Monday, March 07, 2005

Employment Discrimination?


I have been following the exchanges on MrBrown about Singapore undergraduates being discriminated and on AcidFlask about Singapore postgraduates being discriminated by the the education policies. In response, I just have to say this: Those students have no idea what they are going to face when they start trying to make a living in Singapore.

If you think the education policies puts Singaporeans at a disadvantage, just wait until you start competing in the cut-throat work private sector environment. (There still exists barriers to entry for non-Singaporeans in the Civil Service.)

Regular readers will know that I have been
unemployed for more than a while now. And I have been actively job hunting for work since I returned from Perth.

My state of umeployment is starting to raise difficult questions for the SO. Questions along the lines of "why are you still with someone that cannot hold down a stable job?" phrased in an obtuse manner of course. And I have parents and relatives down my throat for my insistence on getting work which pays reasonably in the IT sector. Along the lines of "chenghu say you people very choosy. Any job can already lah. You think you very siao-lian (young) is it?".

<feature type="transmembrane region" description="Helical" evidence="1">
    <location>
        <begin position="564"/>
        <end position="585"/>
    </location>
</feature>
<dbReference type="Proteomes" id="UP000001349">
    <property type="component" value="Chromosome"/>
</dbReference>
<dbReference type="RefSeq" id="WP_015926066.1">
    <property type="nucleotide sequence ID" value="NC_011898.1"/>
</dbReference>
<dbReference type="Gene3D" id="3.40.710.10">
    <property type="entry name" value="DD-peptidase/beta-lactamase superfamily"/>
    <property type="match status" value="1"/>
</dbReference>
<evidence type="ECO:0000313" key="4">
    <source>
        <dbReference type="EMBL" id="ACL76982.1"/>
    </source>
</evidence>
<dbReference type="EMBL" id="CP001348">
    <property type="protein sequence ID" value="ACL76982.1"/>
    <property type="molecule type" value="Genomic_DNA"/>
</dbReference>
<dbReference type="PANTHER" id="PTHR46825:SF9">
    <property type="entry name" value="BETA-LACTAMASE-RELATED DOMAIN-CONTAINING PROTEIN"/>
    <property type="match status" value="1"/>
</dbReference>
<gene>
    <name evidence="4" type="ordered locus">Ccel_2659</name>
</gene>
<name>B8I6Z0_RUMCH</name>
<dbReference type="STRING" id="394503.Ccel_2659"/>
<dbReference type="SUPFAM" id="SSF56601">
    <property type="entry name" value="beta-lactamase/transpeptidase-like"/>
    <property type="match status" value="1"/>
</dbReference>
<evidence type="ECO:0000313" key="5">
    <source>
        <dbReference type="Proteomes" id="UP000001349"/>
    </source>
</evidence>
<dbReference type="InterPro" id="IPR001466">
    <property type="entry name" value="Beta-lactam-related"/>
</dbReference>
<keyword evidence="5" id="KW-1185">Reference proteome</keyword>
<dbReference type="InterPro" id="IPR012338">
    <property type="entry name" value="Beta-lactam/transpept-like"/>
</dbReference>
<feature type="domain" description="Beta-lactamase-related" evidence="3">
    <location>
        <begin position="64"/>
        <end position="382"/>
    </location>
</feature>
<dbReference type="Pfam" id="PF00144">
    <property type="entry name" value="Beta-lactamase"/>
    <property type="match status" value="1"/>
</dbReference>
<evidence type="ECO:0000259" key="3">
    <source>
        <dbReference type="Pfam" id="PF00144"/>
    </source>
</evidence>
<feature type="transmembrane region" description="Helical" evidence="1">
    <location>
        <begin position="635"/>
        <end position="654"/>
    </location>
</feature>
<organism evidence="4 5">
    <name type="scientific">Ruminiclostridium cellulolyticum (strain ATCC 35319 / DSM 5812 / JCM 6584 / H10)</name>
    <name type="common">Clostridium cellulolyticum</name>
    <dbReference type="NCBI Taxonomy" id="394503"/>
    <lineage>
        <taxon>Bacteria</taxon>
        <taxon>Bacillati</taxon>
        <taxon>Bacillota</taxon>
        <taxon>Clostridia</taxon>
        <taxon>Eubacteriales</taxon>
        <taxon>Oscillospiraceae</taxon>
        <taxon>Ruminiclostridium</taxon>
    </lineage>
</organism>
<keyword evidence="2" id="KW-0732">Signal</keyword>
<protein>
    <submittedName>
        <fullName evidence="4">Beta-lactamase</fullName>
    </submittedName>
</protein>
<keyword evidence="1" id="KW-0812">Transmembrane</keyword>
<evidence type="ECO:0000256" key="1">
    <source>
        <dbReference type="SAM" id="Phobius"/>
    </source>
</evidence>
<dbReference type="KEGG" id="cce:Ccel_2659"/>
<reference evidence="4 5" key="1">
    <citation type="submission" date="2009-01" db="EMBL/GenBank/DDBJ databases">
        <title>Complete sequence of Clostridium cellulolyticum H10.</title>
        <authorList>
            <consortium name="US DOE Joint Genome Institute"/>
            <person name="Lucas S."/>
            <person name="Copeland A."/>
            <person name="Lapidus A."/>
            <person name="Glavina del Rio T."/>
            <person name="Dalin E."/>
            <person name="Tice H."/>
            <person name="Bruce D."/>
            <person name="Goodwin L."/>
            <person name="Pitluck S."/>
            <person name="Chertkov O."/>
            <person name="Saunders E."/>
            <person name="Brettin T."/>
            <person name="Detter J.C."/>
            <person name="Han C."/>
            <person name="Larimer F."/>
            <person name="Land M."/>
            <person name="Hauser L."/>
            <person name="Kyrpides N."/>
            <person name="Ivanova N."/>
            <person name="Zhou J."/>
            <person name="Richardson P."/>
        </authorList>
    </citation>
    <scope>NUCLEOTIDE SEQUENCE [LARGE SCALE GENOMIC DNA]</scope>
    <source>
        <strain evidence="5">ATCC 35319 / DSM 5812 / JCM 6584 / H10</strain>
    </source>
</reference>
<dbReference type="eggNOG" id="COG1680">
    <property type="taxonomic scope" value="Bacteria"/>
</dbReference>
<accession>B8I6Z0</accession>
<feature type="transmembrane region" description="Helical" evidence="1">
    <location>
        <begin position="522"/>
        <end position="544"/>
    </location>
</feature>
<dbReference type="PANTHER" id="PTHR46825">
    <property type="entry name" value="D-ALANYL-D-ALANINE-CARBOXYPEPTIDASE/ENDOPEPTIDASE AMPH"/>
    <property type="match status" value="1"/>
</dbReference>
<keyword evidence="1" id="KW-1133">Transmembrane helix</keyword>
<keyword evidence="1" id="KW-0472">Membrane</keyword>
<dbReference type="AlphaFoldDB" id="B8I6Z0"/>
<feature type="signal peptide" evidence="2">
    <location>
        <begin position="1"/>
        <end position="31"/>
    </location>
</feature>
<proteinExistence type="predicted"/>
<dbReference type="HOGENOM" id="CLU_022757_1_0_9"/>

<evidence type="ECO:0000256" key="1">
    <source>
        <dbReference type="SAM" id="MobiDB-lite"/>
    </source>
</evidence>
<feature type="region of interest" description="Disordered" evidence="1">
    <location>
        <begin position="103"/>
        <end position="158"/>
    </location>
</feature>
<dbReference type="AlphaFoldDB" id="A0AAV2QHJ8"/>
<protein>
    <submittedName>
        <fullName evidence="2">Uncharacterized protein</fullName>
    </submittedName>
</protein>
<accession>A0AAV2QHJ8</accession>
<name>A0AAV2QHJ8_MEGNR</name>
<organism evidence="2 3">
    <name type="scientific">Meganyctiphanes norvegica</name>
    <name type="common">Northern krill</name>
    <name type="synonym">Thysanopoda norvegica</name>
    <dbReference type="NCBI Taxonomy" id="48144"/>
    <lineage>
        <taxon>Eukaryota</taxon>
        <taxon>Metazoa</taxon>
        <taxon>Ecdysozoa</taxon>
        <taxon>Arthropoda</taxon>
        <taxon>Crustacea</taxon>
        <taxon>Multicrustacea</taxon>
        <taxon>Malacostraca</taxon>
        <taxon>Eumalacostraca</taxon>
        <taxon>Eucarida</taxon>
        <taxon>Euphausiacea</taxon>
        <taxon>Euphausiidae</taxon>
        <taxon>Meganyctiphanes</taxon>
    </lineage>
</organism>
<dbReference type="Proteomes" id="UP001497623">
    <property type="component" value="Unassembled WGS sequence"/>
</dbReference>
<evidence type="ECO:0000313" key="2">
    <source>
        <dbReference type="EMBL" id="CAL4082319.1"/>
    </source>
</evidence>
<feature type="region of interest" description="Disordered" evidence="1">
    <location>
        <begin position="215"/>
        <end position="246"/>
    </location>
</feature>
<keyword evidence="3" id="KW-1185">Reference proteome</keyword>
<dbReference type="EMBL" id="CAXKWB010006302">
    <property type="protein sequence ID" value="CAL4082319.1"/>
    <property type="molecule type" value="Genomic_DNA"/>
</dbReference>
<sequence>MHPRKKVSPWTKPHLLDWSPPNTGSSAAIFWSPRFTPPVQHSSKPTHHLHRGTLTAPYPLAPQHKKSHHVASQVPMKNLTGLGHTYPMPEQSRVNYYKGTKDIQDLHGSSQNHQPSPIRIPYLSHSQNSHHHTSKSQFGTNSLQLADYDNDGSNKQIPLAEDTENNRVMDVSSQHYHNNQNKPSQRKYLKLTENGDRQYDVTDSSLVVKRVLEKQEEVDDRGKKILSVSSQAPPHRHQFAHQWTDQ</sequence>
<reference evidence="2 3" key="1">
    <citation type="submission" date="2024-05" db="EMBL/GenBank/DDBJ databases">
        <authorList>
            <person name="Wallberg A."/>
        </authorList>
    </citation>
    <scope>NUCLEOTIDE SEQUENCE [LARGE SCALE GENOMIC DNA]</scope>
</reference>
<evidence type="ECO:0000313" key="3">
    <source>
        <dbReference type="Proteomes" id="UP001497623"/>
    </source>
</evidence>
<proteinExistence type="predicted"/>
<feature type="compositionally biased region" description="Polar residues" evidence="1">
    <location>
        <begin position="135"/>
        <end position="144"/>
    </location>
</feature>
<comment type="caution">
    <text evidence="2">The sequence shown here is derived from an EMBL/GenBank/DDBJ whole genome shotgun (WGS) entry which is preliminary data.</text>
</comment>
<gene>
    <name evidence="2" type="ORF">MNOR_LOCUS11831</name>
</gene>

I was chatting with a friendly recruitment agent ("headhunter") last Friday. What I heard ran a chill down my spine. According to the nice lady who runs the IT desk at the recruiter, there were quite a few positions open for skilled entry-level paying around S$2500 a month, and a couple positions open at the mid-levels. What was upsetting to me personally was that her clients are specifically rejecting Singaporeans for those positions.

Seems that clients are requesting Caucasian faces for the mid- to top-level positions to bolster the "image" for the company. It seems that having a Caucasian face on the "director" level helps open doors and to impress in the Singapore business world.

As for the cost-sensitive entry-level positions, the clients have specifically requested for India and PRC workers and are more than willing to apply for ('Q'-class) employment passes since it is cheaper than paying the extra CPF for Singaporeans, and the hassle of having male Singaporeans disrupt employment for National Service reservist every year. The 'S'-class employment pass has further dropped the minimum income level to a mere S$1800 with no CPF contributions for foreigners targetting entry-level positions.